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Articles Tagged with logging truck

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overweight-trucks-a-danger-to-alabama-drivers-1-638-300x169I’ve written a couple times about the danger of overweight commercial trucks. In recent years, the number of fatal highway accidents has declined. Cars are safer. The one area where the number of fatal accidents has increased — crashes involving large commercial trucks. In numerous posts, I’ve discussed the issues contributing to this increase. They include distracted driving, truck driver health and truck equipment. So, I thought it a good time to revisit the issue of overweight trucks.

Alabama is criss-crossed by Interstate highways. We’re all familiar with the big trucks on Interstate 65, Interstate 20 / 59 and Interstate 10. But, this is not just an issue for our Interstates and major highways. In some rural areas of our State, logging trucks are a frequent sight. These trucks are often overweight. If you drive the rural roads of Alabama, you’ve likely seen plenty of overloaded log trucks. They are a huge danger to other drivers.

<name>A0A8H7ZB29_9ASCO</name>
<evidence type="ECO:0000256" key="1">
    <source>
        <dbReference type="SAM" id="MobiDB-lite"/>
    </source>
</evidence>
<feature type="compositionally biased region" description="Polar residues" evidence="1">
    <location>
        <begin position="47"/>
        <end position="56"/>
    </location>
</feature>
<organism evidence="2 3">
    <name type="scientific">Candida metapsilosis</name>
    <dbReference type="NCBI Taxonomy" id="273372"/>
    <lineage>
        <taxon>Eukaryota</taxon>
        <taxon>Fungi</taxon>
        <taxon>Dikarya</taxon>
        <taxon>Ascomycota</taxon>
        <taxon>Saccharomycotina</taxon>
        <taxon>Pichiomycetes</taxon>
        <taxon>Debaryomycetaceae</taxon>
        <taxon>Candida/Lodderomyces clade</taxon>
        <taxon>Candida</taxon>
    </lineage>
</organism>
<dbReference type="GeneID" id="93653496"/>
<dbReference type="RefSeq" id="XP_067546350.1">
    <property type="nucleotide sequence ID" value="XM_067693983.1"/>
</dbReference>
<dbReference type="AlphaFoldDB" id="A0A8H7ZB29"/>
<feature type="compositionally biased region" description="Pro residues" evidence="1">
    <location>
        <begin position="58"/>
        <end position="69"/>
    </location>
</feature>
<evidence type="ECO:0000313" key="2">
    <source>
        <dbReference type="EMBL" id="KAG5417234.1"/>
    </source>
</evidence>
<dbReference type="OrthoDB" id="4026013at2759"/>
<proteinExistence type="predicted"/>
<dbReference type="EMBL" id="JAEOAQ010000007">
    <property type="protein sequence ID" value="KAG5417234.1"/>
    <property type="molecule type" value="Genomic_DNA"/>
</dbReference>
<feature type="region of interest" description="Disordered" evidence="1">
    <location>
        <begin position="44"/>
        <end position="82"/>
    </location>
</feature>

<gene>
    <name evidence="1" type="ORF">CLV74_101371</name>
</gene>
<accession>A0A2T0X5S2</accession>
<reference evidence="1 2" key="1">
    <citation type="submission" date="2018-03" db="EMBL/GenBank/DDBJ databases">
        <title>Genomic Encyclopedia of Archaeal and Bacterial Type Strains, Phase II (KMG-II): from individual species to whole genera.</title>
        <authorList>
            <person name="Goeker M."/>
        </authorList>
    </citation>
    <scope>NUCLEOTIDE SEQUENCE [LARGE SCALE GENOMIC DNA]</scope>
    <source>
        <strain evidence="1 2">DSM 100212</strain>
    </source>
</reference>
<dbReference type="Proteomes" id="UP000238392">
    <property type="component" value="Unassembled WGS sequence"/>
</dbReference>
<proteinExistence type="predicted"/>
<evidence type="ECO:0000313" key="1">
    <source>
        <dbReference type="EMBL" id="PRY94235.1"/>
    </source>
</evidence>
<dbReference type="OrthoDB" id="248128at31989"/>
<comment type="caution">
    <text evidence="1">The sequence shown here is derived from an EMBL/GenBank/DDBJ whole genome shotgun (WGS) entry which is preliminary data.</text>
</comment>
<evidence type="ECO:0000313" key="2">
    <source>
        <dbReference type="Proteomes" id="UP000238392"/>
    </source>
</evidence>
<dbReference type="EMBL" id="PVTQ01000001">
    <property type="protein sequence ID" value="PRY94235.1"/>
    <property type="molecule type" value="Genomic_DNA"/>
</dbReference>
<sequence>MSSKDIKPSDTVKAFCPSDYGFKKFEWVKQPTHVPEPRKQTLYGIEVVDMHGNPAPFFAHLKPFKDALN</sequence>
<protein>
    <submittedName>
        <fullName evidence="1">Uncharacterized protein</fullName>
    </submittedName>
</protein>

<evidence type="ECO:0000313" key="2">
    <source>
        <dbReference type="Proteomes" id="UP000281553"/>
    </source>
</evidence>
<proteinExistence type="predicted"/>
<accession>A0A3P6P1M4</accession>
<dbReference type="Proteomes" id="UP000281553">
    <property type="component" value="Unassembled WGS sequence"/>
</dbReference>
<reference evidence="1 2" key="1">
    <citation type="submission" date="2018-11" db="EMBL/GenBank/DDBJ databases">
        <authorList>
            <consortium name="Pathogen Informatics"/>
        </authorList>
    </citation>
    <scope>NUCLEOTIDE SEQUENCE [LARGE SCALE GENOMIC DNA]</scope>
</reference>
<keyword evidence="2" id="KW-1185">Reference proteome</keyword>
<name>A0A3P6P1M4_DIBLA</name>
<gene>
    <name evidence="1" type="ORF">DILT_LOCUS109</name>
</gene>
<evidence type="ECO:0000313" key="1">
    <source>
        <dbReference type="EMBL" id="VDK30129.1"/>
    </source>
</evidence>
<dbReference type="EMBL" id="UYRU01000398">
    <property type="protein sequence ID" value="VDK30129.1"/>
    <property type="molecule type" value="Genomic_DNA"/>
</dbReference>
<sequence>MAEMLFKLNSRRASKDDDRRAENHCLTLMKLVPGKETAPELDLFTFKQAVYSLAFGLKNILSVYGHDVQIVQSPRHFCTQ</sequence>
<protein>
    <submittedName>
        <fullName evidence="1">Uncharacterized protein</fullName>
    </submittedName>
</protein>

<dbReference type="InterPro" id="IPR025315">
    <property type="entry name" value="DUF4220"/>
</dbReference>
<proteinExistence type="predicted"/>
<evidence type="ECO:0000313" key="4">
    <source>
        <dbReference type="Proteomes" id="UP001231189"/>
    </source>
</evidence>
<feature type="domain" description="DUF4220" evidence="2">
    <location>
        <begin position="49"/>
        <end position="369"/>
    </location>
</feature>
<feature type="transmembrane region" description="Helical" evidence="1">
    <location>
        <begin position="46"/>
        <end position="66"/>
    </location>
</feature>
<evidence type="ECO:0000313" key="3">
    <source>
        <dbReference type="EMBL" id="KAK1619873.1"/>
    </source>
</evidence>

I’ve prepared a slideshow which discusses the primary dangers of overweight trucks on our roads and highways. How does the extra weight put us at risk? What are the dangers? Here are four dangers of overweight trucks:

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Blackwell Law Firm -- Alabama Accident & Injury LawyersI stood on the side of the road – looking at the scene of a recent log truck collision. While standing with a witness. Two log trucks sped by us.

Stand and watch for just a few minutes. You will understand how a speeding and fully loaded truck rammed into my clients from behind as they slowed to make a turn. It’s not difficult to imagine the events that led to two people suffering severe personal injuries in that collision. Yet, this event did not simply happen. It was the result of the repeated choice to drive a dangerously overloaded truck on an Alabama highway.

In my client’s case, I served discovery requests (seeking documents) both to the truck driver and the trucking company. What I discovered was a driver who had been cited numerous times for dangerously overweight trucks. Did the trucking company do anything about it? No. Instead, the company knew this unsafe driving history and still continued to employee the driver. More logs mean more money for the trucking company. And, because the driver was paid only by the mile, his incentive was to make deliveries fast.

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